Quantcast
Animals
Lorenz's moths featured in downtown Brooklyn, commissioned by BRIC for the New York City Department of Transportation Street Seats Program. Hilary Lorenz

Brooklyn Printmaker Hilary Lorenz Celebrates an Overlooked Pollinator: the Moth

By Patrick Rogers

The winged insects of artist Hilary Lorenz's Moth Migration Project come from Lithuania, Turkey, Bermuda and across the U.S. Made of ink and paper and hand-cut in a variety of shapes and sizes, they aren't real moths and they aren't, strictly speaking, the artist's: Early last year, Lorenz, a printmaker and professor of art and media arts at Long Island University in Brooklyn, put out a call on social media for people everywhere to make prints of the moths that live in their locales and to send their creations to her.


The response was overwhelming. Inspired by the request, schoolchildren in New Zealand sent boxes of paper moths, and a museum in England held moth printmaking workshops and shipped the results to Lorenz's Brooklyn studio. Hand-blocked prints inspired by aboriginal traditions arrived from Australia, and STEM students in Arizona replicated moths native to the American West.

Installation of the Moth Migration Project at 516 Arts in Albuquerque, New Mexico.Hilary Lorenz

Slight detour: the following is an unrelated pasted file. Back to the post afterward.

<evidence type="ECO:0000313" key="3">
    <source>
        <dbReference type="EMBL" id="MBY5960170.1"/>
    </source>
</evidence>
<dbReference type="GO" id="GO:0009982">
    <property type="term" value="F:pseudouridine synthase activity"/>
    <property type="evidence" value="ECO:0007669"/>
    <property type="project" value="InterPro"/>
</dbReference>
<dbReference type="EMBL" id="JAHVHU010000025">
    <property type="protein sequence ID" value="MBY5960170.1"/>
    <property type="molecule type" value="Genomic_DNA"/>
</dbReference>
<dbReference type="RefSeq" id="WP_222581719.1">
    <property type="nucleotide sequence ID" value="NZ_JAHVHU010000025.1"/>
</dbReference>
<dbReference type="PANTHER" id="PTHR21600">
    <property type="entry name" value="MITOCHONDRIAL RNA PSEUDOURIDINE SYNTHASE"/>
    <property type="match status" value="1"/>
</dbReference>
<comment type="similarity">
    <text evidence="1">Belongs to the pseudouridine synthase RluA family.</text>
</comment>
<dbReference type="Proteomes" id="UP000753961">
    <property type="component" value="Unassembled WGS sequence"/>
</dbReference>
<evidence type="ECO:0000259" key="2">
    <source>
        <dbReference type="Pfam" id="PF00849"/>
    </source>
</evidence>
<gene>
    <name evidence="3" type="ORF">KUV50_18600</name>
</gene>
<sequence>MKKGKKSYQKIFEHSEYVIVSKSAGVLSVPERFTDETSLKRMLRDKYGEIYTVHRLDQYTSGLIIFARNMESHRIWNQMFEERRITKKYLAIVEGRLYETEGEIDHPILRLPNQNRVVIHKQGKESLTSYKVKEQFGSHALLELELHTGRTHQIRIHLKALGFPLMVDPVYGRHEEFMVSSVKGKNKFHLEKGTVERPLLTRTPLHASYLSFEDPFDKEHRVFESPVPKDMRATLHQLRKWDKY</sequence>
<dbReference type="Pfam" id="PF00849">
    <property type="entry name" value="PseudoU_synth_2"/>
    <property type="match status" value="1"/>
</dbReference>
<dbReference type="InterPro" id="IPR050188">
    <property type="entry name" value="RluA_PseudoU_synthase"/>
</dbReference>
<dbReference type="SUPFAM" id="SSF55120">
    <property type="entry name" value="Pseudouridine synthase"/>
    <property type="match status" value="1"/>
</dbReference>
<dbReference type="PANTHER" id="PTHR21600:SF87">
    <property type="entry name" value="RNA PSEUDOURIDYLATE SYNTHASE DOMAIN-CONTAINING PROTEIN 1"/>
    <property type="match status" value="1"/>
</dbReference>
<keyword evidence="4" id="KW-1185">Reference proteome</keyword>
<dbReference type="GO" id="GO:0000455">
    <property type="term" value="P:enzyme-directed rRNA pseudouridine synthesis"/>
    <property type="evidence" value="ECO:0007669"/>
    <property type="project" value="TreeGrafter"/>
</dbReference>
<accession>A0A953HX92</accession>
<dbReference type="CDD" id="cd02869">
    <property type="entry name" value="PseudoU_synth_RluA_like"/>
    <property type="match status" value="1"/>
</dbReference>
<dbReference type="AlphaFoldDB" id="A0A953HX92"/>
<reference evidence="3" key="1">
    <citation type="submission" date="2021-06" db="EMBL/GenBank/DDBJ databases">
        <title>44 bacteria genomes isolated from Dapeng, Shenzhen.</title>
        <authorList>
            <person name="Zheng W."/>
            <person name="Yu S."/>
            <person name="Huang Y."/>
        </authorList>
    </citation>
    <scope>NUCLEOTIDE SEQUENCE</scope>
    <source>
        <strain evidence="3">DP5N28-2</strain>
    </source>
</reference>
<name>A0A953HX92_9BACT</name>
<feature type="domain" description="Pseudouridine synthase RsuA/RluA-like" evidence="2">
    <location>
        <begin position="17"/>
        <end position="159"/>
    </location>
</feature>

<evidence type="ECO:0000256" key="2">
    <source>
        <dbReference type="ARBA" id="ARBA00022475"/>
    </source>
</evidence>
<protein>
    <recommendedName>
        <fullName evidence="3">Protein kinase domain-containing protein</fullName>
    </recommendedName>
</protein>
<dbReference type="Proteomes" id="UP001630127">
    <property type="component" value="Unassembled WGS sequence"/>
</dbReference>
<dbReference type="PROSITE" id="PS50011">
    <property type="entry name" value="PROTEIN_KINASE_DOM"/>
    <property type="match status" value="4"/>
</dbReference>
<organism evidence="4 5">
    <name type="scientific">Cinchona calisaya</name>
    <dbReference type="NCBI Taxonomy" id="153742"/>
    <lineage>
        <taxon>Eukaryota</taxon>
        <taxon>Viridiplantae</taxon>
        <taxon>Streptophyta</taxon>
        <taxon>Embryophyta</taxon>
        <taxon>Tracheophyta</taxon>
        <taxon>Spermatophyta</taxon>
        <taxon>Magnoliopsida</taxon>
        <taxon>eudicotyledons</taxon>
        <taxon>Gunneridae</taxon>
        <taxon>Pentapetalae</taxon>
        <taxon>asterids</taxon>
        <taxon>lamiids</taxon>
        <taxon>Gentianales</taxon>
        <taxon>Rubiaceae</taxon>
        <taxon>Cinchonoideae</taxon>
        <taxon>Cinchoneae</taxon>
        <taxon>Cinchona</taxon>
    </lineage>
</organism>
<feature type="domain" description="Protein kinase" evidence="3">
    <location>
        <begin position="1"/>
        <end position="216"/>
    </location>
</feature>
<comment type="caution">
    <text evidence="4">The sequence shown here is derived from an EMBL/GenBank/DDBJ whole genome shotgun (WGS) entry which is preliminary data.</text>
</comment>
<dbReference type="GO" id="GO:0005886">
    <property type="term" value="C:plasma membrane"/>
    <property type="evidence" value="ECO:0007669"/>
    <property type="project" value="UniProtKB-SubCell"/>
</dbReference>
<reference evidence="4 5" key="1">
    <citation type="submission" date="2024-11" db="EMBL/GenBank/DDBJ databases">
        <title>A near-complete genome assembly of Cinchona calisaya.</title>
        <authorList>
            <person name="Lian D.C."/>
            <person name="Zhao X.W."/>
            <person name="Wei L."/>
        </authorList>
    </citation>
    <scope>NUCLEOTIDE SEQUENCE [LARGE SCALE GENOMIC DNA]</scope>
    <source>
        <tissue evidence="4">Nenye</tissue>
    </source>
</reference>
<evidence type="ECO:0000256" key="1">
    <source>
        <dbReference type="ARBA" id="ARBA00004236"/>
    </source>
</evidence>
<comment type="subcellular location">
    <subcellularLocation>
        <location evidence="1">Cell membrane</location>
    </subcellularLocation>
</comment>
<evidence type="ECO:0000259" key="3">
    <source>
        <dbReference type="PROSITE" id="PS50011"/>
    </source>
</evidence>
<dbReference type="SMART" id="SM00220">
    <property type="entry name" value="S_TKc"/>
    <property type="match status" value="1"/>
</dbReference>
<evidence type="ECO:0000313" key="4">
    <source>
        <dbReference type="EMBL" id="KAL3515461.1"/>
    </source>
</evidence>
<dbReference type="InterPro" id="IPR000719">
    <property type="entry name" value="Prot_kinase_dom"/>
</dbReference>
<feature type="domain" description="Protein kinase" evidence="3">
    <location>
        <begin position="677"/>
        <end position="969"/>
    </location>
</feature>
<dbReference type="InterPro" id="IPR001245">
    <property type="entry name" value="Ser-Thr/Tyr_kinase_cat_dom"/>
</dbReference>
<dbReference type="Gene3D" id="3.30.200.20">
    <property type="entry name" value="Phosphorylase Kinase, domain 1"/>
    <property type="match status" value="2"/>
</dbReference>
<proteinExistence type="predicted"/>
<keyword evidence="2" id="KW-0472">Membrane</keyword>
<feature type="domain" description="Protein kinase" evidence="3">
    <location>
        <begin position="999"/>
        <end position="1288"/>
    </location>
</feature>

By the time Lorenz's Moth Migration Project debuted at 516 Arts in Albuquerque, New Mexico, last August, she had received more than 10,000 submissions. Arranged in thick skeins on the walls and ceiling of the gallery, the streams of paper moths join together in swollen columns, then break apart before trailing off against the white background. Lorenz imbued the static installation with a sense of living, welcoming motion. "There were so many moths, I worried people would feel swarmed," she said. "Instead, they're just sweeping the viewer along in a very gentle way, as if you're being carried through the night."

Commissioned by the Albuquerque gallery for Cross Pollination, a 2017 group exhibition focusing on the Earth's endangered pollinators, Lorenz's crowd-sourced moths evoke both the beauty and the vital function of the insect. Like bees and butterflies, moths play an essential role in the process of fertilization for a vast number of plants, and yet their numbers are dwindling globally as a result of loss of habitat and food sources, especially along their migratory routes. (They also, for the record, have a nasty reputation that's overblown, since the larvae of just a tiny number of the estimated 160,000 species of moth feed on the fibers in clothing and other fabric.)